Interesting Linda Greenhouse article on the earliest days of the Chief Justice John Roberts:
At the end of the first week of the Supreme Court’s new term, the justices assembled to discuss the week’s cases, and, following protocol, Chief Justice John G. Roberts Jr. stated his own views first. Then, in keeping with the court’s tradition for the justices-only conference, the new chief called on the others, one by one.
He did so in order of seniority, referring to his colleagues in the most formal terms. First, “Justice Stevens,” followed by “Justice O’Connor” and then “Justice Scalia.”
Justice Antonin Scalia interrupted. “I will always call you Chief,” he said. “But to you, I’m Nino, and this is Sandra, and this is John.”
This vignette, described by Justice Clarence Thomas at a judicial conference in Colorado Springs late last month, is deliciously revealing of a Supreme Court in the midst of a generational shift. [….]
But by their very nature, these courtroom meetings were not meetings of equals. Now when John Roberts joins the other justices on the bench or around their conference table, he is not only their equal, but first among them.
Although Chief Justice Roberts has appeared at ease in the courtroom from the moment he took his seat on the first Monday in October, the transition can only have been dizzying. Just months ago, he was a court of appeals judge who took the subway to work. Now he is called for each morning and delivered home at night in a Supreme Court car.
By his choice, it is an ordinary car, a sport utility vehicle, in contrast to the limousine used by his predecessor, Chief Justice William H. Rehnquist. The limousine has gone the way of the four gold stripes that the “old chief,” as the late chief justice is now almost universally referred to within the court, had added to each sleeve of his judicial robe. Still, the car and driver is a perquisite enjoyed by none of the other justices, who drive themselves to work in their own cars. [….]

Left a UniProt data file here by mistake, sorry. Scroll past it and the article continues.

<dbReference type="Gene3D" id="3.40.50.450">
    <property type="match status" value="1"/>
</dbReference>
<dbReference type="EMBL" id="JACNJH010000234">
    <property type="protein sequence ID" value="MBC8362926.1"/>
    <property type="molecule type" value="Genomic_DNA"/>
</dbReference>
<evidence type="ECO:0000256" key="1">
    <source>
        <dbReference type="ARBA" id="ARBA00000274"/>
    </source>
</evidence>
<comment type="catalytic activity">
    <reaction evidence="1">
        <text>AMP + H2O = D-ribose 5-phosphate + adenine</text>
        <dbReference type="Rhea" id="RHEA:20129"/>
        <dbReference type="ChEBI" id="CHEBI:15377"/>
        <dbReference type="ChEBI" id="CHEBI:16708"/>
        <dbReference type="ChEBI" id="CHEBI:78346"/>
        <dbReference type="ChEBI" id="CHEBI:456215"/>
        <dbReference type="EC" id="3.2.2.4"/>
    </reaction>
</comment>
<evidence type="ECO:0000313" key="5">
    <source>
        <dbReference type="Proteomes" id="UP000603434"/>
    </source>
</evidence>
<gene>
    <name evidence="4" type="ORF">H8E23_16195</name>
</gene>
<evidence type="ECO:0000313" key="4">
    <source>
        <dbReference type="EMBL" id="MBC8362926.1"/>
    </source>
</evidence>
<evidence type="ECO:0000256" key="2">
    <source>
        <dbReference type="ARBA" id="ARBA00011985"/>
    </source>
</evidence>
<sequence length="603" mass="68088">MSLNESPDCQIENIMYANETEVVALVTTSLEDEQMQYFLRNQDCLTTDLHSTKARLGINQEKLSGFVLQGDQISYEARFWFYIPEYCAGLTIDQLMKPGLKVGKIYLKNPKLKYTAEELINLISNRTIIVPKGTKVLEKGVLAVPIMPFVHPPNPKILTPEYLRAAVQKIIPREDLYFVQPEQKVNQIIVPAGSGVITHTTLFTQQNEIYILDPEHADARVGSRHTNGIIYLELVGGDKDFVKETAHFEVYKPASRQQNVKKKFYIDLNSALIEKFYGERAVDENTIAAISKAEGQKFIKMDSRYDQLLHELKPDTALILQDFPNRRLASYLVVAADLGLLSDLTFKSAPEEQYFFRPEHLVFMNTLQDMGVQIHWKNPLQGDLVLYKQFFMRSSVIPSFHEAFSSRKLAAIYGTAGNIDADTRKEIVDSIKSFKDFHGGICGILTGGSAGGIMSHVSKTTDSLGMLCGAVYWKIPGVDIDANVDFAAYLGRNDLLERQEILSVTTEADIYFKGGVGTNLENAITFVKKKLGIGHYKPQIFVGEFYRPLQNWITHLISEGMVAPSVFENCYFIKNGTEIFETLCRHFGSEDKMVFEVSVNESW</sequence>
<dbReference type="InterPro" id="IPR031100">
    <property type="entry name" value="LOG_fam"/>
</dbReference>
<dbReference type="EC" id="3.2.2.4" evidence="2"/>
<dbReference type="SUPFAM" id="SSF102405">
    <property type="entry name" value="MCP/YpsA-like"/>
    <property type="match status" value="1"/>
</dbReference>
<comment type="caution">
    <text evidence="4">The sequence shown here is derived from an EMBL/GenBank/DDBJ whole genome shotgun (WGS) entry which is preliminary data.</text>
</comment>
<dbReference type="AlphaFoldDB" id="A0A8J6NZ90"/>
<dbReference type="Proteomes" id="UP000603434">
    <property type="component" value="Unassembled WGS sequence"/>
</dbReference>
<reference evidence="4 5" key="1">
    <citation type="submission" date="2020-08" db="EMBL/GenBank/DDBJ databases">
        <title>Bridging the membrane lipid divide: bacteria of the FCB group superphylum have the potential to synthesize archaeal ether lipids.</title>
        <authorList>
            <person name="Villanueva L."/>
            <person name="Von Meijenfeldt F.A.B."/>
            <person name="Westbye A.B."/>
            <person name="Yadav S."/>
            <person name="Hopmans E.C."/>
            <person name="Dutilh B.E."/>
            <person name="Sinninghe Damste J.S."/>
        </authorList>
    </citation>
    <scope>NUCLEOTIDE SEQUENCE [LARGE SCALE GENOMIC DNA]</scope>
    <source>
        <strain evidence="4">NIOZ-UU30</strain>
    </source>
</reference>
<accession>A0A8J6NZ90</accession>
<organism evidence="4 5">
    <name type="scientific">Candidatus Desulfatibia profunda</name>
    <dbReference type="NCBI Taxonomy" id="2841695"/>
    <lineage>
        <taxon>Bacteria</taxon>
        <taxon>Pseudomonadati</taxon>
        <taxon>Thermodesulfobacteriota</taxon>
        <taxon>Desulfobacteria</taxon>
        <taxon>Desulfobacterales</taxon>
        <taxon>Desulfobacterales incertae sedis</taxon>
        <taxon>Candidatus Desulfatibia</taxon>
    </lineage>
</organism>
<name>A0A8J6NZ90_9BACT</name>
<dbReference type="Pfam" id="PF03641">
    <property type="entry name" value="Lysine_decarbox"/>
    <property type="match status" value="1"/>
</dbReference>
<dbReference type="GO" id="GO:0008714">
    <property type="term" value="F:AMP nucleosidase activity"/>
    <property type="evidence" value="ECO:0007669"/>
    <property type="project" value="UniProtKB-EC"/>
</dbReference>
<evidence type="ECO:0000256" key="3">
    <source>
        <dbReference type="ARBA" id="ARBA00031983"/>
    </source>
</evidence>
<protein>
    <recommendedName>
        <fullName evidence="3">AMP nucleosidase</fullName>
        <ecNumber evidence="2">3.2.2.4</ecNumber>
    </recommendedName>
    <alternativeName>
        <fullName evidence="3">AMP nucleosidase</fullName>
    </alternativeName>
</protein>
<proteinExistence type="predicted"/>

Justice Thomas, whose silence on the bench has lasted for weeks or months on end, asked questions on two occasions during a single argument on Tuesday morning. [….]
One court official commented after the morning’s session, “They’re loose on the bench, and they’re loose behind the bench.”
The explanation for the court’s mood is no mystery. It is relief. The justices who lived through the long year of Chief Justice Rehnquist’s battle with thyroid cancer are survivors of a collective trauma, the dimensions of which are obvious only in retrospect.
Flash forward barely two months to an ordinary argument day in the courtroom, when a light bulb above the bench suddenly exploded with a jarring bang that brought court police officers to their feet. There was a tense silence before the benign explanation became clear. It was “a trick they play on new chief justices all the time,” Chief Justice Roberts commented.
The incident occurred on Halloween, not a day when the chief justice could linger in his chambers. He had to get home, where, disguised as Groucho Marx, this father of two young children greeted the neighborhood trick-or-treaters at his front door.
J. Thomas, speaking during oral arguments?! Gasp! Ch.J. Roberts dressing up, to take his little kids trick-or-treating? Wow. This is like an alternative universe Supreme Court.
Another “Pride and Prejudice.” While this time, Mr. Darcy isn’t played by dear Colin Firth, and Elizabeth Bennett is played by Kiera Knightley, hmm… Well, we’ll see. Dare I watch this one?
An ancient crocodile is found – or the fossil of it anyway – nicknamed Godzilla, it lived in the ocean. The Associated Press article on it strangely amused me. Maybe it was the headline that Yahoo (or AP?) had for the article: “Evidence of Huge Ancient Crocodile Found” – and the soundbites AP had pushed on the imagination:
“This animal was one of the latest members of its family and certainly the most bizarre of all marine crocs,” said Diego Pol of Ohio State University, one of the authors of the report.
Lead author Zulma Gasparini of Argentina’s National University of La Plata said the “animal’s anatomy is really a contrast with that of the other sea crocs that developed during the Jurassic,” about 135 million years ago.
The long narrow snout and small teeth of most crocs indicate feeding on small prey, Pol said, while Dakosaurus’ large serrated teeth indicate a carnivore that would have hunted large prey.
“This was a top predator that probably was 13 feet long and swam around using its jagged teeth to bite and cut its prey, like dinosaurs and other predatory reptiles did,” Pol said.